A common refrain heard after the midterms is that Donald Trump might be finished as the top dog in the GOP. In a New York Times essay, former aide Kellyanne Conway suggests wishful thinking is in play among his obsessed enemies as she makes the case that "Trump Derangement Syndrome" is real. "Shrugging off Mr. Trump’s 2024 candidacy or writing his political obituary is a fool’s errand—he endures persecution and eludes prosecution like no other public figure," she writes. "That could change, of course, though that cat has nine lives." Conway makes clear, however, that 2024 is not 2016—"it's tough to be new twice"—and that Trump's path to reelection will not be a breeze given the "serious and substantive men and women" who are potential Republican opponents.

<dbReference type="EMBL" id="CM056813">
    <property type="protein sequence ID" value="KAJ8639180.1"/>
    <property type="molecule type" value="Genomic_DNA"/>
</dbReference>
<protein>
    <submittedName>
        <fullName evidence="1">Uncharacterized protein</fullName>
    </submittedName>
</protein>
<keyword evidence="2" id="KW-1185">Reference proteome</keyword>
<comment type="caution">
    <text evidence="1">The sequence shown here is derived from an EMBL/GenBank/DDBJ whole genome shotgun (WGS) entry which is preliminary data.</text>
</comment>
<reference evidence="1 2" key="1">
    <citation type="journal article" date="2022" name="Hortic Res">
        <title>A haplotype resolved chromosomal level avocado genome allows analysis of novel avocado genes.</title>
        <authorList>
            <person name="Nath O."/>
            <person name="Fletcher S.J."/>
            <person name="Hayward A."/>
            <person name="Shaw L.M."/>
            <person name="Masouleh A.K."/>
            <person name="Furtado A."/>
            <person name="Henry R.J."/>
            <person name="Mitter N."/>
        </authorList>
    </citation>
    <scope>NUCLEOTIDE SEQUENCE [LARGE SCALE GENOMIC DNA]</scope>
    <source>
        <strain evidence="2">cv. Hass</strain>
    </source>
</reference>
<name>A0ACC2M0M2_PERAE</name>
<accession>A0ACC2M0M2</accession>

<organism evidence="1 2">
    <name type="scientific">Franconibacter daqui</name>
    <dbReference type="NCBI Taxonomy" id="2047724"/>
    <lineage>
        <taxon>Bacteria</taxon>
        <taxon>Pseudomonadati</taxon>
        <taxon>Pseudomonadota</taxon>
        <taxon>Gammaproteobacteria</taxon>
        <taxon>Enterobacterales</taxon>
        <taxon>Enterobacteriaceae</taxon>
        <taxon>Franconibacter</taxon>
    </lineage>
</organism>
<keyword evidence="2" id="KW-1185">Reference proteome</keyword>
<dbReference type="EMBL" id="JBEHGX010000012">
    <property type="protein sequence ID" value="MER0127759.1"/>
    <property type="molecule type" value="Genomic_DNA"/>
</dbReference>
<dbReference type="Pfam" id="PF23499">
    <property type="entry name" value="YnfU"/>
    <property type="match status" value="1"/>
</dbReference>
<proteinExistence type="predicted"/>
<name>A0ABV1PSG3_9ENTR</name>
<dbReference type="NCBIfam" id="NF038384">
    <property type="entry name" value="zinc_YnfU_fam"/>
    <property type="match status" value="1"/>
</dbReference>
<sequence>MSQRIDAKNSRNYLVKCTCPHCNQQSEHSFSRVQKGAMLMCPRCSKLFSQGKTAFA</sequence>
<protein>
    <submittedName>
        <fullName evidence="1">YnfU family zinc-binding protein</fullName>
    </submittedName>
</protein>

Any of the them would be better than President Biden, she writes. But "until one faces the klieg lights, and is subjected to raw, relentless, often excessive scrutiny, and unfair and inaccurate claims, there is no way to suss out who possesses the requisite metal and mettle." Some key points: The perception that Trump-backed candidates underperformed in the midterms? Overstated. The sentiment that supporters want Trump's policies without Trump the man? It "may not be possible to have one without the other." Trump's 2020 campaign was riddled with "disastrous mistakes" as he lost support in key demographics, writes Conway. "Success lies in having advisers who tell you what you need to know, not just what you want to hear." (Read the full essay.)